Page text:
I recall parties thrown by Irish friends, where the adults drank whiskey and us kids got milk with mint syrup. I remember more debauched celebrations in university that involved continual tar-and-malt-coloured libations through the day (and into night). In 2003, I met my mother at an Irish pub. She made the black remark that, “we’d better get good and drunk; there’s going to be a pile of dead people tomorrow.” The second Iraq war was on the cusp of starting; that sore festering pimple left the pallor of St. Pat’s particularly scarred, especially since pub patrons were taking sips between quick, nervous glances at the telly, as if CNN was the band-aid one could put on the bruised complexion of the world. Of course, my mother was right: three days later, we awakened to news of bombs, rockets, blood and screaming. And plenty of speeches and chest-thumping. Drinking didn’t make it that much better but the communal experience of being in a pub helped immeasurably.

St. Pat’s also has a personal dimension for me: today marks the day that, in 2007, I moved from a bittersweet, happy/sad life in Stratford, Ontario. I toasted my new circumstances that night, with dirty hands and sore arms, in a newly-painted room with a gleaming hardwood floor. The future was a huge question mark yawning forth with fangs and tongue flicking. Everything was new and old at the same time. “Woe to me,” I thought between bouts of self-pity, “if I wound up nothing but the undigested afterthought of a Beelzebub offering sin and redemption one foul swoop.” I still can’t figure out if I’m cud or steak, but one thing’s clear: that painful St. Pat’s made me stronger.

Before the fortifying challenges of adulthood however, I remember another St. Patrick’s Day. I was living in Dublin (yes, Ireland). I was in my early twenties, and my definitions of love, worth, security, friendship, play -hell, even art -had been turned upside down in the six months I’d been there. After weeks of gloom and wet, the dampness so keen it stained the walls of our ancient flat and made wearing three layers de rigeur, St. Pat’s was bright, sunny, and mild. Joyful crowds lined O’Connell Street: apple-cheeked grannies, sozzled students, North African immigrants, people from the numerous outlying suburbs, all enjoying a day off. Everyone was smiling, even the Gardai, in their uniforms, with buttons eye-searingly shiny casting rings of light along the cracked cement.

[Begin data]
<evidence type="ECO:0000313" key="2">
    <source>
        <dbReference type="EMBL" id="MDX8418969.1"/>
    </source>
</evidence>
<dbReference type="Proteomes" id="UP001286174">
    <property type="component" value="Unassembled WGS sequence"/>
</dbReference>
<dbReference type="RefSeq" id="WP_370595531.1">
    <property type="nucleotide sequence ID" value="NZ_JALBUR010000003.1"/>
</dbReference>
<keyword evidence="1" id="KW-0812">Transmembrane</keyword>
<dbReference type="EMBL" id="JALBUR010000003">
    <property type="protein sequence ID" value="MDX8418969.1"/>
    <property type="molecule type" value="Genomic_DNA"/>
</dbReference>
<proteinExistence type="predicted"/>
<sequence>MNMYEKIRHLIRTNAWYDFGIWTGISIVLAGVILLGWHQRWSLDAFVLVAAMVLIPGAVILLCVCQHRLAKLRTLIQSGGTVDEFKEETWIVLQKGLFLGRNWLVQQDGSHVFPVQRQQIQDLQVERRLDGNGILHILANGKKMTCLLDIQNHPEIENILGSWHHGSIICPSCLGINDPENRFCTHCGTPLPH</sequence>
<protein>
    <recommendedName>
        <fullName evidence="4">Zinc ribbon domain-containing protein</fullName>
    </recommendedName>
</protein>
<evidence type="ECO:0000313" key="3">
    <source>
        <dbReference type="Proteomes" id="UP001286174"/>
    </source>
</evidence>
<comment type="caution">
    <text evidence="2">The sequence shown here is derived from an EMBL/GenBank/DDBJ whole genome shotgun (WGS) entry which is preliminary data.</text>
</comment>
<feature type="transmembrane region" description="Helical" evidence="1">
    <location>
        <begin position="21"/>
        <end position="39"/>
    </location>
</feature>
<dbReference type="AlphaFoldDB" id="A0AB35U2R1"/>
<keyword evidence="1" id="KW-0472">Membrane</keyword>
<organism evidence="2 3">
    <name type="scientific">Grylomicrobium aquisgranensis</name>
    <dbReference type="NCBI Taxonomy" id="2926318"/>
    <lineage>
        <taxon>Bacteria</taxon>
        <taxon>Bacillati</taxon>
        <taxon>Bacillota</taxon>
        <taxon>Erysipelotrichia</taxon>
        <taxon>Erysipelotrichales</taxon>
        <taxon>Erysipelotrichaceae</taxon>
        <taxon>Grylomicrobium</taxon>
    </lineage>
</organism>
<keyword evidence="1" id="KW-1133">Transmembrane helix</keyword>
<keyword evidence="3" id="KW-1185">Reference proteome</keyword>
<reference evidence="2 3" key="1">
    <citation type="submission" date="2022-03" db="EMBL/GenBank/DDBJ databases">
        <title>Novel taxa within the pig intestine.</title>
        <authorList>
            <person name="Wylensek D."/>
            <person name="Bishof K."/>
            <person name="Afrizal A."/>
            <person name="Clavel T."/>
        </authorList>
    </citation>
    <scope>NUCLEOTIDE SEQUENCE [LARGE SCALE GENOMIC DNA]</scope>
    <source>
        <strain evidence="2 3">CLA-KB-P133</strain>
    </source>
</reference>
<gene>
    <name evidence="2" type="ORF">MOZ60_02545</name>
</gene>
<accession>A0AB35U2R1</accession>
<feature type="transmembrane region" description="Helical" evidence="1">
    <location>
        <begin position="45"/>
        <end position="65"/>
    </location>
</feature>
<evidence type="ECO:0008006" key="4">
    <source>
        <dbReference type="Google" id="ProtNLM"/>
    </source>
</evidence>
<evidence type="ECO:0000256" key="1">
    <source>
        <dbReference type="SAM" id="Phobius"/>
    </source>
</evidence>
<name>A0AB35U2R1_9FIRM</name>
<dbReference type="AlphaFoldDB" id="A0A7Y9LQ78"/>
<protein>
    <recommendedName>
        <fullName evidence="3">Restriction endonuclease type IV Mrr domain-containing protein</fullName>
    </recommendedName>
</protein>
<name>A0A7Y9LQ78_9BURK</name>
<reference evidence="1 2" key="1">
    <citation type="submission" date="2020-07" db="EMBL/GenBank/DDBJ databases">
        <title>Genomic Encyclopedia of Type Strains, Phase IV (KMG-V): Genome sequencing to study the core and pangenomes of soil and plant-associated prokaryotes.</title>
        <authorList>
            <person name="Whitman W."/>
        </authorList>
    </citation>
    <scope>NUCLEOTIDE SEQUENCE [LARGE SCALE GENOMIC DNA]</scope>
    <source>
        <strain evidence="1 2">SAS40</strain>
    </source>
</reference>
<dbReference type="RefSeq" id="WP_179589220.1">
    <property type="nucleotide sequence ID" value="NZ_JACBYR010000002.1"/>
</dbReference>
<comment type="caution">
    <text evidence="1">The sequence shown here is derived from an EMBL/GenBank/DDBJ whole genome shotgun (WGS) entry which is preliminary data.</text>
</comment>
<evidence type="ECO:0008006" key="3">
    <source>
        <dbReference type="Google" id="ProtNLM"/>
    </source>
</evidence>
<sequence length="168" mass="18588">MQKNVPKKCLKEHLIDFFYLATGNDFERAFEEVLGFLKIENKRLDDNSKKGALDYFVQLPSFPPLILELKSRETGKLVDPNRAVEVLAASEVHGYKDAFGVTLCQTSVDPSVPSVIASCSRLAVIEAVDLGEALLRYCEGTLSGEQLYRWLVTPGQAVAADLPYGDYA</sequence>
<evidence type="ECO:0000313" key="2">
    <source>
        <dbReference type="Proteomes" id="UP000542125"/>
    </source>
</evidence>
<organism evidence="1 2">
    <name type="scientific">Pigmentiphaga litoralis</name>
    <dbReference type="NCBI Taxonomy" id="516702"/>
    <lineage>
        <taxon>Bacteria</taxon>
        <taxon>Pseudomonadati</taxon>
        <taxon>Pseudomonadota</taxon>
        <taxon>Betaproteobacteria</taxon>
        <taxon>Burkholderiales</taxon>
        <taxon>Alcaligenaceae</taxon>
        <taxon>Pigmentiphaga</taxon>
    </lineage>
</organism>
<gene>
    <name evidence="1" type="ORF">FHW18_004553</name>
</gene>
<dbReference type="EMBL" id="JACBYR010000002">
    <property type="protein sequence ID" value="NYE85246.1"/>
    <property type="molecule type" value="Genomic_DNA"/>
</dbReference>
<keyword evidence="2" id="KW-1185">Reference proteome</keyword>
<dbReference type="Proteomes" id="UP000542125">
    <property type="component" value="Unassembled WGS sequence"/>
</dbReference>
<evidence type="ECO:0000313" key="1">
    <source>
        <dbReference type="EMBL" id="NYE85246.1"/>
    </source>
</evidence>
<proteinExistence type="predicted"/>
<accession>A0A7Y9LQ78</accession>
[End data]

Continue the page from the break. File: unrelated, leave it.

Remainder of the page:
I’d stood on the thick concrete rail of the O’Connell Street Bridge weeks before, a friend holding a leg each, imploring me to “hurry up!” as I happily, manically snapped pictures of the buildings and houses cupping the Liffey like a cooing grey dove. Cold winds had whipped me to and fro, as hands gripped my ankles, then pant legs, and then the inevitable comment of “you’re insaaane!” floated through the rain-soaked air, chiming in harmony with the metallic ca-chunks of the camera lens. I’d gone to Dublin because, as a first-time move-out, I thought it would be easier to negotiate than the busy, buzzy shock of Gotham-like London; I was also in love with words, and had been intellectually, emotionally, and spiritually sustained by the likes of Yeats, Heaney, Joyce, Beckett, Behan and O’Casey for years. It’s no accident I wound up living mere blocks from the Dublin Writers Museum, the Gate Theatre -and the GPO.

As I stood that day in Dublin slowly inhaling the joy, the sunshine, and riotous celebration, there flashed a pang of sadness in my chest -that familiar, oh-so-Irish sense of doom, drama, and joy, melded together. I was already making plans to move to London. I didn’t know what the future held. I wasn’t even sure why I was leaving. And then I saw it: a float, featuring players from the popular television series Father Ted. I’d come to adore the show before I’d moved, thanks to PBS airings, and living in Dublin cemented my adoration. It was a ringing success in Ireland for simple reasons: the gentle mocking of the Church, the ironic winks to tradition, the celebration of community and friendship. Pauline McLynn, who played Mrs. Doyle, and Ardal O’Hanlon, who played Father Dougal, were on the float, and were greeted with manic waves and cheers. But their appearance was tinged with sadness: their co-star Dermot Morgan (who played the title role) had died very suddenly the previous year.

I came out of a darkened pub to blinding sunshine later that day, feeling overwhelmingly sad yet happily content, all at once.

“Moving?!” an Irish co-worker and friend had exclaimed, “you’re moving? Why??”

Bittersweet. Good and bad. Yin and yang. Stout and whiskey. That’s Ireland. That was my life there. And Dublin gave me the greatest St. Patrick’s day ever.


Father Ted – Lingerie